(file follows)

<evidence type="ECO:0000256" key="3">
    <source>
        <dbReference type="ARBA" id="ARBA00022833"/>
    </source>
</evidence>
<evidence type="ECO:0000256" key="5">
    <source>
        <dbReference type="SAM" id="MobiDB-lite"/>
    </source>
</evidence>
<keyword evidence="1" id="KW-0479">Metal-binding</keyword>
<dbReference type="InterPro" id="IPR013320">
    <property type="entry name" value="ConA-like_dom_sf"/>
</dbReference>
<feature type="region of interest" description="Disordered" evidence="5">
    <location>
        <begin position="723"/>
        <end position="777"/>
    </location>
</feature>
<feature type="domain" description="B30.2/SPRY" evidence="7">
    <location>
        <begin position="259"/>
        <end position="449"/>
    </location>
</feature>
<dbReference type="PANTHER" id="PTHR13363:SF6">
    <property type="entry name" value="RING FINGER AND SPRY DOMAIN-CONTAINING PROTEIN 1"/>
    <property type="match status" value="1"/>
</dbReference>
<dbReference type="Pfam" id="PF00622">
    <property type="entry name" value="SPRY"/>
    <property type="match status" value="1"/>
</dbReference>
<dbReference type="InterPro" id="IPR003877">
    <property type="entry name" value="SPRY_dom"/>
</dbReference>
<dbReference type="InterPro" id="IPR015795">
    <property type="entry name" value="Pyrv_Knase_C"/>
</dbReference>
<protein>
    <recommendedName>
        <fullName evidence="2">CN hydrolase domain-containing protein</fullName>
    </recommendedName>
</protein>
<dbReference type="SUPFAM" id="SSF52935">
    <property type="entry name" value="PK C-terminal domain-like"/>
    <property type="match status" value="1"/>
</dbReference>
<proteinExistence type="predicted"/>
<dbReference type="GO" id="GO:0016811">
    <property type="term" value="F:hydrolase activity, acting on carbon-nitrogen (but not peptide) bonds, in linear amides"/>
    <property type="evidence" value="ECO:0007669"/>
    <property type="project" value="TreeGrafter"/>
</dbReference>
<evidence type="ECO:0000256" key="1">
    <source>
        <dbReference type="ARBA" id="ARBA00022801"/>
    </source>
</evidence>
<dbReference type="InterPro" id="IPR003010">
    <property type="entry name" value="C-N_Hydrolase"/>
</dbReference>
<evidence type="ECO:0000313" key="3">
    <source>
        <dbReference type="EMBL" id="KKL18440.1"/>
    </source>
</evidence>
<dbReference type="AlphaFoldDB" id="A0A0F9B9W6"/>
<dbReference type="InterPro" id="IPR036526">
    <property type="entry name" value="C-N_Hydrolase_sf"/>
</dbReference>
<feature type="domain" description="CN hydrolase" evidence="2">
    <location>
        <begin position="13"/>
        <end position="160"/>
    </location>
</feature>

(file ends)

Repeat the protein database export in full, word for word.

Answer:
<evidence type="ECO:0000256" key="3">
    <source>
        <dbReference type="ARBA" id="ARBA00022833"/>
    </source>
</evidence>
<evidence type="ECO:0000256" key="5">
    <source>
        <dbReference type="SAM" id="MobiDB-lite"/>
    </source>
</evidence>
<keyword evidence="1" id="KW-0479">Metal-binding</keyword>
<dbReference type="InterPro" id="IPR013320">
    <property type="entry name" value="ConA-like_dom_sf"/>
</dbReference>
<feature type="region of interest" description="Disordered" evidence="5">
    <location>
        <begin position="723"/>
        <end position="777"/>
    </location>
</feature>
<feature type="domain" description="B30.2/SPRY" evidence="7">
    <location>
        <begin position="259"/>
        <end position="449"/>
    </location>
</feature>
<dbReference type="PANTHER" id="PTHR13363:SF6">
    <property type="entry name" value="RING FINGER AND SPRY DOMAIN-CONTAINING PROTEIN 1"/>
    <property type="match status" value="1"/>
</dbReference>
<dbReference type="Pfam" id="PF00622">
    <property type="entry name" value="SPRY"/>
    <property type="match status" value="1"/>
</dbReference>
<dbReference type="InterPro" id="IPR003877">
    <property type="entry name" value="SPRY_dom"/>
</dbReference>
<dbReference type="InterPro" id="IPR015795">
    <property type="entry name" value="Pyrv_Knase_C"/>
</dbReference>
<protein>
    <recommendedName>
        <fullName evidence="2">CN hydrolase domain-containing protein</fullName>
    </recommendedName>
</protein>
<dbReference type="SUPFAM" id="SSF52935">
    <property type="entry name" value="PK C-terminal domain-like"/>
    <property type="match status" value="1"/>
</dbReference>
<proteinExistence type="predicted"/>
<dbReference type="GO" id="GO:0016811">
    <property type="term" value="F:hydrolase activity, acting on carbon-nitrogen (but not peptide) bonds, in linear amides"/>
    <property type="evidence" value="ECO:0007669"/>
    <property type="project" value="TreeGrafter"/>
</dbReference>
<evidence type="ECO:0000256" key="1">
    <source>
        <dbReference type="ARBA" id="ARBA00022801"/>
    </source>
</evidence>
<dbReference type="InterPro" id="IPR003010">
    <property type="entry name" value="C-N_Hydrolase"/>
</dbReference>
<evidence type="ECO:0000313" key="3">
    <source>
        <dbReference type="EMBL" id="KKL18440.1"/>
    </source>
</evidence>
<dbReference type="AlphaFoldDB" id="A0A0F9B9W6"/>
<dbReference type="InterPro" id="IPR036526">
    <property type="entry name" value="C-N_Hydrolase_sf"/>
</dbReference>
<feature type="domain" description="CN hydrolase" evidence="2">
    <location>
        <begin position="13"/>
        <end position="160"/>
    </location>
</feature>